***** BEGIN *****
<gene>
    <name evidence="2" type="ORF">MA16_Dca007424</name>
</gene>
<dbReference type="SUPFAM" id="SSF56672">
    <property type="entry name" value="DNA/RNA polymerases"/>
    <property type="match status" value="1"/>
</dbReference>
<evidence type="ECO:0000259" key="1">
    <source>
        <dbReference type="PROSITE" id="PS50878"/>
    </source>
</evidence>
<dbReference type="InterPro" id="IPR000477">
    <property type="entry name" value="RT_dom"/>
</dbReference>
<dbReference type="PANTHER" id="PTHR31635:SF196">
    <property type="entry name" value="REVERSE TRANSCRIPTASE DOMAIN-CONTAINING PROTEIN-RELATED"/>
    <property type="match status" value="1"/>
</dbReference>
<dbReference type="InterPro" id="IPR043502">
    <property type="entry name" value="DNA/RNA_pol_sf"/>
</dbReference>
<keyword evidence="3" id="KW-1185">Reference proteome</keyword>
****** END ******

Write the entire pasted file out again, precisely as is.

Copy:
<gene>
    <name evidence="2" type="ORF">MA16_Dca007424</name>
</gene>
<dbReference type="SUPFAM" id="SSF56672">
    <property type="entry name" value="DNA/RNA polymerases"/>
    <property type="match status" value="1"/>
</dbReference>
<evidence type="ECO:0000259" key="1">
    <source>
        <dbReference type="PROSITE" id="PS50878"/>
    </source>
</evidence>
<dbReference type="InterPro" id="IPR000477">
    <property type="entry name" value="RT_dom"/>
</dbReference>
<dbReference type="PANTHER" id="PTHR31635:SF196">
    <property type="entry name" value="REVERSE TRANSCRIPTASE DOMAIN-CONTAINING PROTEIN-RELATED"/>
    <property type="match status" value="1"/>
</dbReference>
<dbReference type="InterPro" id="IPR043502">
    <property type="entry name" value="DNA/RNA_pol_sf"/>
</dbReference>
<keyword evidence="3" id="KW-1185">Reference proteome</keyword>